Another group that comes to mind as potential Samaritans is the indigenous people of the Americas. Our government has consistently violated treaties and broke promises. Our policy to the Native Americans was one of `removal’. A more modern word for this would be genocide. “Indians” were not guaranteed the right to vote until 1957. Even today, Native Americans suffer violence at a disproportionate rate; half of Native American women have been raped, and 80% of them have suffered some sort of violent attack. A federal court decision in 1978 decided that Native courts have no jurisdiction over non-natives. Unfortunately, this means when somebody goes on a reservation and commits a hate crime, the tribe has to rely on federal courts. Too often, it means that crimes against natives are ignored. I’ve even heard of the Navajo congressman Eric Descheenie in the Arizona State legislature hearing slurs yelled against him, and people calling him `illegal’ right at the capitol earlier this year.

I’ve observed in depictions of immigrants as dangerous and politicians saying `illegal’ while working to take away the methods of legal immigration that all of the people in anti-immigrant advertisements look a lot like my wife or my father-in-law. Their significant Native American ancestry is quite visible. This rhetoric seems to me like we want to make sure that we keep out those who look to much like those that our ancestors `removed’.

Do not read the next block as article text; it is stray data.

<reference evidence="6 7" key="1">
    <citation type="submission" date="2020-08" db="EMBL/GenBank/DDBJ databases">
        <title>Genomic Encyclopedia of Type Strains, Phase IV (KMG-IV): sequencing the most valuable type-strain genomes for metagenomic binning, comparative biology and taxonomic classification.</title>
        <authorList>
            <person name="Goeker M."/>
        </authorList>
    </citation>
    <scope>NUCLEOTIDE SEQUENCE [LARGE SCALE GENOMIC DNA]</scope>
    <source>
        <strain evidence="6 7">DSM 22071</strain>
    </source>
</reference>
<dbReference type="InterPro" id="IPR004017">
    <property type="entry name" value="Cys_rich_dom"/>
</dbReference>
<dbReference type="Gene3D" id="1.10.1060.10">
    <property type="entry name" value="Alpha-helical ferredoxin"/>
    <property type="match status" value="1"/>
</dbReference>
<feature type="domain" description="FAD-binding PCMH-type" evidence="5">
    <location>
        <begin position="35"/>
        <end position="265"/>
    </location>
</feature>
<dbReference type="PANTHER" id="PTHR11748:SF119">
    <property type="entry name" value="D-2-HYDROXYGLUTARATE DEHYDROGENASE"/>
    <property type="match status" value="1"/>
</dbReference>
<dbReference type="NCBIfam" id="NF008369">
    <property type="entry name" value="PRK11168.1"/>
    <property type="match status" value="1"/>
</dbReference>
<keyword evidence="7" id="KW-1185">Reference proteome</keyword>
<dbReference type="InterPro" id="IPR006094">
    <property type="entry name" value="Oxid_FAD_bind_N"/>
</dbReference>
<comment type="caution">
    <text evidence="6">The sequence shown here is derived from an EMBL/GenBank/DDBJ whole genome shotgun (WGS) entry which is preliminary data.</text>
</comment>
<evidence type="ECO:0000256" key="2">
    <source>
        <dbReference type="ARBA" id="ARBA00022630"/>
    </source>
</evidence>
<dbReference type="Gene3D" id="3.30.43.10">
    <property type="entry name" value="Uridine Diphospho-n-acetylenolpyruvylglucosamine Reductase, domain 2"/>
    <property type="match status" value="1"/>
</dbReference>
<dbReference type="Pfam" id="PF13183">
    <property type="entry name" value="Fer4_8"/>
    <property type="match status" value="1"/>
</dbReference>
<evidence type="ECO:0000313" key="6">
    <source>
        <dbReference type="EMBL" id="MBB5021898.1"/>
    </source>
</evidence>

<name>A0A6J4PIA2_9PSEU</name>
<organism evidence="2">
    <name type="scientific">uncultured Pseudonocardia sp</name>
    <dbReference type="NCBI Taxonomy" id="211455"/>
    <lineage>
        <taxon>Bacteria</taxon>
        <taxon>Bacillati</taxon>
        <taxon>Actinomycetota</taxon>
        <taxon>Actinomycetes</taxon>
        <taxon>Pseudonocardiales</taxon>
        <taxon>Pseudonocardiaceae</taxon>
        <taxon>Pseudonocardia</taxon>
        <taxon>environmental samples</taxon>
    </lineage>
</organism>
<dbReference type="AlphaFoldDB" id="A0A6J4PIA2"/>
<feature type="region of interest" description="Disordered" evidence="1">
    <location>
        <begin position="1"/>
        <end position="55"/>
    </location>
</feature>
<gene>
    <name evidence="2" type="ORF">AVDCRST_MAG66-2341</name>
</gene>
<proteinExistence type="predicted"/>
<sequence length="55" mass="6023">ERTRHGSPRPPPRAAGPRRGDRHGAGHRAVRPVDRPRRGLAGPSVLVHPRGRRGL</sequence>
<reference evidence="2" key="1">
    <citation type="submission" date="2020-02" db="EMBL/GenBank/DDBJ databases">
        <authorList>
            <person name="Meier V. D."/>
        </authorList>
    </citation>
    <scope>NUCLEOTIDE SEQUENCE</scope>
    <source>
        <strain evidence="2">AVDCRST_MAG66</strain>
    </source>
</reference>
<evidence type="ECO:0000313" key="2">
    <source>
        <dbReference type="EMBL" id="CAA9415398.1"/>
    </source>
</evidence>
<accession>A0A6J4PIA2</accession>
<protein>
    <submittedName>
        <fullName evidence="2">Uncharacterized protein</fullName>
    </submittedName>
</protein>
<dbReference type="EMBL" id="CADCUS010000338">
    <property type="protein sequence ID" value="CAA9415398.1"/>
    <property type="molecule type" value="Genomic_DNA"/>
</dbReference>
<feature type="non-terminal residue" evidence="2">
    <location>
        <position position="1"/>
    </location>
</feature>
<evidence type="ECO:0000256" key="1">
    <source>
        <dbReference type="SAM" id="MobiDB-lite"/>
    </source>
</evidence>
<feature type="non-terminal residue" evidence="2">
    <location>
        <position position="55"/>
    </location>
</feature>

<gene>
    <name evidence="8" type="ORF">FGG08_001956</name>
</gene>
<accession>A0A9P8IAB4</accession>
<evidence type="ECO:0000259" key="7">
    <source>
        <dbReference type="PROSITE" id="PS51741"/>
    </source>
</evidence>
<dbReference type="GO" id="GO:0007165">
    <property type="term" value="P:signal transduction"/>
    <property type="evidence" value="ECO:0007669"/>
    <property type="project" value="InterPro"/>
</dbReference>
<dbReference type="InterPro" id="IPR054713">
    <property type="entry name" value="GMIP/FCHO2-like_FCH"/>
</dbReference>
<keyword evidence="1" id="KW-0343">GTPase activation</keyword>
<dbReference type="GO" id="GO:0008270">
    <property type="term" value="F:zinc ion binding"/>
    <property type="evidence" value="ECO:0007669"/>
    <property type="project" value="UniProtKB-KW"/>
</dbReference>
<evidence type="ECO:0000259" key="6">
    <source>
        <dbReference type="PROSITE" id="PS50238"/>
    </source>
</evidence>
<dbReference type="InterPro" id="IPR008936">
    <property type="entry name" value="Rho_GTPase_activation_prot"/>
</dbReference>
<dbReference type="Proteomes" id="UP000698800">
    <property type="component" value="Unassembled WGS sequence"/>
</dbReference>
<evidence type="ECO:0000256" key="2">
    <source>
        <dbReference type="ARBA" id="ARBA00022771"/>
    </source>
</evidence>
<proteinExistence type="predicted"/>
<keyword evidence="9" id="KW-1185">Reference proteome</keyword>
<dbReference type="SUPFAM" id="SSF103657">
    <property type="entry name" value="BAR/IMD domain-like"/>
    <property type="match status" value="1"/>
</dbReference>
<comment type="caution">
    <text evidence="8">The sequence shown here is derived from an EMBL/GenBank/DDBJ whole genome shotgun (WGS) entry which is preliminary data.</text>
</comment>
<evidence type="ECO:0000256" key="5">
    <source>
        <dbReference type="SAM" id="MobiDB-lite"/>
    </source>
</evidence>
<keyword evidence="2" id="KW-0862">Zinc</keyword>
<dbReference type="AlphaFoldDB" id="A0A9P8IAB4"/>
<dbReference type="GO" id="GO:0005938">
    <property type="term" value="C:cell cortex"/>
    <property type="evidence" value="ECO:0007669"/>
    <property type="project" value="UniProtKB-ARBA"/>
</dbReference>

I look at White Americans, which is a group that clearly includes myself, and I realize that we have Samaritans, people who did us no harm that we hate for no good reason, and I speculate that so many of us hate because we are ashamed to admit that not everything in history is pleasant. We don’t want to admit a shameful history — and we definitely don’t want to examine ourselves and see if we are still doing the same evil things that we did in the past. I think there might be a fear that we will not be forgiven, and we will be treated the way our ancestors treated others.

Who is our neighbor? Our neighbor is our fellow human being, a person created in God’s image. Where our culture teaches us hate, we must remember that if we hate those created in God’s image, we cannot honestly claim to love God. Jesus told the Lawyer to go and do the good that the Samaritan did; hopefully we can hear these words as well.

The lamb on the throne

Reading:  Revelation 5:1-14

The one thing that strikes me about the first century church is that it was completely powerless. Revelation is addressed to a church that is facing a great persecution. The first century church was filled with people at the bottom of society. It is addressed to Christians who were recently thrown out of the synagogue, they had caught the negative attention of Rome, they were blamed for the problems that happened in society. Christians were not just persecuted — but, in the stories that were being told about them, Christians were the villains.